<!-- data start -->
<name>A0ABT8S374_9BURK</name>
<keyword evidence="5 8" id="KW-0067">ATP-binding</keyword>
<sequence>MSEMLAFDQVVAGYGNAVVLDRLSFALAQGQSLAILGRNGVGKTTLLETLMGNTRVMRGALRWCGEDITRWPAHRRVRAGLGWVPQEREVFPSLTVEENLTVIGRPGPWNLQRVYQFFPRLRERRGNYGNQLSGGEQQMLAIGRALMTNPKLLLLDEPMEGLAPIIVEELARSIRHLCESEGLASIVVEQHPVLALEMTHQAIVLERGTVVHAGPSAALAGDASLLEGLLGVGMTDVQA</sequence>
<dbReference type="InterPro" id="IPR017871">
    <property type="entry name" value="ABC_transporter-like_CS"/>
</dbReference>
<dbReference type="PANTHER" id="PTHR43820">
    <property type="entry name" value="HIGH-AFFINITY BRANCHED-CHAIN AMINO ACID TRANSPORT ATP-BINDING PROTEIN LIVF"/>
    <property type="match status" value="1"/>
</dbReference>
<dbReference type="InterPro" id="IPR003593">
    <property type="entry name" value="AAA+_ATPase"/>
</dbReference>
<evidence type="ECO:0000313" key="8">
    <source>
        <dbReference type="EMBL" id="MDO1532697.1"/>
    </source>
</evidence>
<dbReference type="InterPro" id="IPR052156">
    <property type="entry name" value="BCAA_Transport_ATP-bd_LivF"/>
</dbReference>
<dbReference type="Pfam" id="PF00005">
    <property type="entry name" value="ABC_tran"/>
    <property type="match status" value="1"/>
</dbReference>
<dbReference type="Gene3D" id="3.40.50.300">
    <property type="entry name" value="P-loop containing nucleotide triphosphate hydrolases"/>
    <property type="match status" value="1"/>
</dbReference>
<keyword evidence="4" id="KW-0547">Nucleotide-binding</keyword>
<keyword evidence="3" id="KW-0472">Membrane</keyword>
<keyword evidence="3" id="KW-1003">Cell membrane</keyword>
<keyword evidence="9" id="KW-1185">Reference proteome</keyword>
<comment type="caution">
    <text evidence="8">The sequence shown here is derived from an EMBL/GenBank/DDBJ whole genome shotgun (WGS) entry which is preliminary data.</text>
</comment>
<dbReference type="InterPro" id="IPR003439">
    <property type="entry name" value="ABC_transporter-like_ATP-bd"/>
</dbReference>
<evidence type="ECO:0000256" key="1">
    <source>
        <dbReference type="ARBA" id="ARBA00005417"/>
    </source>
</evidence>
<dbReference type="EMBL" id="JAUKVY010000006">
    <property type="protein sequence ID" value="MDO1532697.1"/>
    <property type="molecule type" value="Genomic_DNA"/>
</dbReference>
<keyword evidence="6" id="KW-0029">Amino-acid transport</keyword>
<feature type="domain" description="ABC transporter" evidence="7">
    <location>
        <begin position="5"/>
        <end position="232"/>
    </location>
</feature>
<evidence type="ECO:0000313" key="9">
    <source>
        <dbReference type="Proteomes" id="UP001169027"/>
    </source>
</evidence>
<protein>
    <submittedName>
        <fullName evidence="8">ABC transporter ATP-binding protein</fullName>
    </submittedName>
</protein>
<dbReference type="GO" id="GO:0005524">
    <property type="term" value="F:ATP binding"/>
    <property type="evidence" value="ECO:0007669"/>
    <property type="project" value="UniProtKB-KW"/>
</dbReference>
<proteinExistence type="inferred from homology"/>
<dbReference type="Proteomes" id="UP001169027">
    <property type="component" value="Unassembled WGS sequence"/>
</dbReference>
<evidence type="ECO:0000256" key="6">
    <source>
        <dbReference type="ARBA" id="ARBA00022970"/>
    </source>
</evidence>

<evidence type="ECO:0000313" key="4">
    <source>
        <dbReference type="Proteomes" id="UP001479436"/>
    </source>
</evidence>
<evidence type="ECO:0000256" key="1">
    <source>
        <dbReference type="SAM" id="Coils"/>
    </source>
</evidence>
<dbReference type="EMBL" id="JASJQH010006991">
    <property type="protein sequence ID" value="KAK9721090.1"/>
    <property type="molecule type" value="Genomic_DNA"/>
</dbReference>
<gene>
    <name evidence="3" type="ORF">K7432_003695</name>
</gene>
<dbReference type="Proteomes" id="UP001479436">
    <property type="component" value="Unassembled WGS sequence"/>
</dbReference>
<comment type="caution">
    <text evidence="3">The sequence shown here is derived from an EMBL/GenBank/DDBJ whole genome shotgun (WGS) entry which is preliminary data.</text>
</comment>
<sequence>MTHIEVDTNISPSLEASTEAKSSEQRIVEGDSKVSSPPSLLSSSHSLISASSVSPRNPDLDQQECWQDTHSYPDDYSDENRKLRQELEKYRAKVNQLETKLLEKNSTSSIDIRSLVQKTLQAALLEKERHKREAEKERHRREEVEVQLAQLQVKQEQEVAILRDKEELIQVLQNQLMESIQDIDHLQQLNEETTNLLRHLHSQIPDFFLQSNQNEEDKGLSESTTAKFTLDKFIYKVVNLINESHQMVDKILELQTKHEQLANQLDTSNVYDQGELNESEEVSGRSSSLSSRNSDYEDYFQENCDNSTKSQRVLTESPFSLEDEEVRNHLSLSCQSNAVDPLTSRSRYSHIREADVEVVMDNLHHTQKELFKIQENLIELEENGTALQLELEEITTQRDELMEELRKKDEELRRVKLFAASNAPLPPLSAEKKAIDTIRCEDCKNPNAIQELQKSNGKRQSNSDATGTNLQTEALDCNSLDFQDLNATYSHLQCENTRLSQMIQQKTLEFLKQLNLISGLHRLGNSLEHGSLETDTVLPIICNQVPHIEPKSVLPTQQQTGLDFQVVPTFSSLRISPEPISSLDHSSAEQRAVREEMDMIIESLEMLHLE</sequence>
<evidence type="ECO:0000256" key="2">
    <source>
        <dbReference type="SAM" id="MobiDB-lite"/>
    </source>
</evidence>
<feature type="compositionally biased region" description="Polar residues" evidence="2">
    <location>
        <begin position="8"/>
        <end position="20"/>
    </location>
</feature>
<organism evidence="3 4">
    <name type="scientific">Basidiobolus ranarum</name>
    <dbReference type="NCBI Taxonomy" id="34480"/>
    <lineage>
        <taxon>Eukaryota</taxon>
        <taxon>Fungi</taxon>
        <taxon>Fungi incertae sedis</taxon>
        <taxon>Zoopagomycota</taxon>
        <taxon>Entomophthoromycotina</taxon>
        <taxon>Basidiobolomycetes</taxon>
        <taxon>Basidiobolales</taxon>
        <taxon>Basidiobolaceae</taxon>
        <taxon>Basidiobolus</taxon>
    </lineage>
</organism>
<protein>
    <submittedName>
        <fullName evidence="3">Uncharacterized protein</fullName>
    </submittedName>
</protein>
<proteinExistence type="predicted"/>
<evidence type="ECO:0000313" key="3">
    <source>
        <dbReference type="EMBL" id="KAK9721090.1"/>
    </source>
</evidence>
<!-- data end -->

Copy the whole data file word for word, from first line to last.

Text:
<name>A0ABT8S374_9BURK</name>
<keyword evidence="5 8" id="KW-0067">ATP-binding</keyword>
<sequence>MSEMLAFDQVVAGYGNAVVLDRLSFALAQGQSLAILGRNGVGKTTLLETLMGNTRVMRGALRWCGEDITRWPAHRRVRAGLGWVPQEREVFPSLTVEENLTVIGRPGPWNLQRVYQFFPRLRERRGNYGNQLSGGEQQMLAIGRALMTNPKLLLLDEPMEGLAPIIVEELARSIRHLCESEGLASIVVEQHPVLALEMTHQAIVLERGTVVHAGPSAALAGDASLLEGLLGVGMTDVQA</sequence>
<dbReference type="InterPro" id="IPR017871">
    <property type="entry name" value="ABC_transporter-like_CS"/>
</dbReference>
<dbReference type="PANTHER" id="PTHR43820">
    <property type="entry name" value="HIGH-AFFINITY BRANCHED-CHAIN AMINO ACID TRANSPORT ATP-BINDING PROTEIN LIVF"/>
    <property type="match status" value="1"/>
</dbReference>
<dbReference type="InterPro" id="IPR003593">
    <property type="entry name" value="AAA+_ATPase"/>
</dbReference>
<evidence type="ECO:0000313" key="8">
    <source>
        <dbReference type="EMBL" id="MDO1532697.1"/>
    </source>
</evidence>
<dbReference type="InterPro" id="IPR052156">
    <property type="entry name" value="BCAA_Transport_ATP-bd_LivF"/>
</dbReference>
<dbReference type="Pfam" id="PF00005">
    <property type="entry name" value="ABC_tran"/>
    <property type="match status" value="1"/>
</dbReference>
<dbReference type="Gene3D" id="3.40.50.300">
    <property type="entry name" value="P-loop containing nucleotide triphosphate hydrolases"/>
    <property type="match status" value="1"/>
</dbReference>
<keyword evidence="4" id="KW-0547">Nucleotide-binding</keyword>
<keyword evidence="3" id="KW-0472">Membrane</keyword>
<keyword evidence="3" id="KW-1003">Cell membrane</keyword>
<keyword evidence="9" id="KW-1185">Reference proteome</keyword>
<comment type="caution">
    <text evidence="8">The sequence shown here is derived from an EMBL/GenBank/DDBJ whole genome shotgun (WGS) entry which is preliminary data.</text>
</comment>
<dbReference type="InterPro" id="IPR003439">
    <property type="entry name" value="ABC_transporter-like_ATP-bd"/>
</dbReference>
<evidence type="ECO:0000256" key="1">
    <source>
        <dbReference type="ARBA" id="ARBA00005417"/>
    </source>
</evidence>
<dbReference type="EMBL" id="JAUKVY010000006">
    <property type="protein sequence ID" value="MDO1532697.1"/>
    <property type="molecule type" value="Genomic_DNA"/>
</dbReference>
<keyword evidence="6" id="KW-0029">Amino-acid transport</keyword>
<feature type="domain" description="ABC transporter" evidence="7">
    <location>
        <begin position="5"/>
        <end position="232"/>
    </location>
</feature>
<evidence type="ECO:0000313" key="9">
    <source>
        <dbReference type="Proteomes" id="UP001169027"/>
    </source>
</evidence>
<protein>
    <submittedName>
        <fullName evidence="8">ABC transporter ATP-binding protein</fullName>
    </submittedName>
</protein>
<dbReference type="GO" id="GO:0005524">
    <property type="term" value="F:ATP binding"/>
    <property type="evidence" value="ECO:0007669"/>
    <property type="project" value="UniProtKB-KW"/>
</dbReference>
<proteinExistence type="inferred from homology"/>
<dbReference type="Proteomes" id="UP001169027">
    <property type="component" value="Unassembled WGS sequence"/>
</dbReference>
<evidence type="ECO:0000256" key="6">
    <source>
        <dbReference type="ARBA" id="ARBA00022970"/>
    </source>
</evidence>

<evidence type="ECO:0000313" key="4">
    <source>
        <dbReference type="Proteomes" id="UP001479436"/>
    </source>
</evidence>
<evidence type="ECO:0000256" key="1">
    <source>
        <dbReference type="SAM" id="Coils"/>
    </source>
</evidence>
<dbReference type="EMBL" id="JASJQH010006991">
    <property type="protein sequence ID" value="KAK9721090.1"/>
    <property type="molecule type" value="Genomic_DNA"/>
</dbReference>
<gene>
    <name evidence="3" type="ORF">K7432_003695</name>
</gene>
<dbReference type="Proteomes" id="UP001479436">
    <property type="component" value="Unassembled WGS sequence"/>
</dbReference>
<comment type="caution">
    <text evidence="3">The sequence shown here is derived from an EMBL/GenBank/DDBJ whole genome shotgun (WGS) entry which is preliminary data.</text>
</comment>
<sequence>MTHIEVDTNISPSLEASTEAKSSEQRIVEGDSKVSSPPSLLSSSHSLISASSVSPRNPDLDQQECWQDTHSYPDDYSDENRKLRQELEKYRAKVNQLETKLLEKNSTSSIDIRSLVQKTLQAALLEKERHKREAEKERHRREEVEVQLAQLQVKQEQEVAILRDKEELIQVLQNQLMESIQDIDHLQQLNEETTNLLRHLHSQIPDFFLQSNQNEEDKGLSESTTAKFTLDKFIYKVVNLINESHQMVDKILELQTKHEQLANQLDTSNVYDQGELNESEEVSGRSSSLSSRNSDYEDYFQENCDNSTKSQRVLTESPFSLEDEEVRNHLSLSCQSNAVDPLTSRSRYSHIREADVEVVMDNLHHTQKELFKIQENLIELEENGTALQLELEEITTQRDELMEELRKKDEELRRVKLFAASNAPLPPLSAEKKAIDTIRCEDCKNPNAIQELQKSNGKRQSNSDATGTNLQTEALDCNSLDFQDLNATYSHLQCENTRLSQMIQQKTLEFLKQLNLISGLHRLGNSLEHGSLETDTVLPIICNQVPHIEPKSVLPTQQQTGLDFQVVPTFSSLRISPEPISSLDHSSAEQRAVREEMDMIIESLEMLHLE</sequence>
<evidence type="ECO:0000256" key="2">
    <source>
        <dbReference type="SAM" id="MobiDB-lite"/>
    </source>
</evidence>
<feature type="compositionally biased region" description="Polar residues" evidence="2">
    <location>
        <begin position="8"/>
        <end position="20"/>
    </location>
</feature>
<organism evidence="3 4">
    <name type="scientific">Basidiobolus ranarum</name>
    <dbReference type="NCBI Taxonomy" id="34480"/>
    <lineage>
        <taxon>Eukaryota</taxon>
        <taxon>Fungi</taxon>
        <taxon>Fungi incertae sedis</taxon>
        <taxon>Zoopagomycota</taxon>
        <taxon>Entomophthoromycotina</taxon>
        <taxon>Basidiobolomycetes</taxon>
        <taxon>Basidiobolales</taxon>
        <taxon>Basidiobolaceae</taxon>
        <taxon>Basidiobolus</taxon>
    </lineage>
</organism>
<protein>
    <submittedName>
        <fullName evidence="3">Uncharacterized protein</fullName>
    </submittedName>
</protein>
<proteinExistence type="predicted"/>
<evidence type="ECO:0000313" key="3">
    <source>
        <dbReference type="EMBL" id="KAK9721090.1"/>
    </source>
</evidence>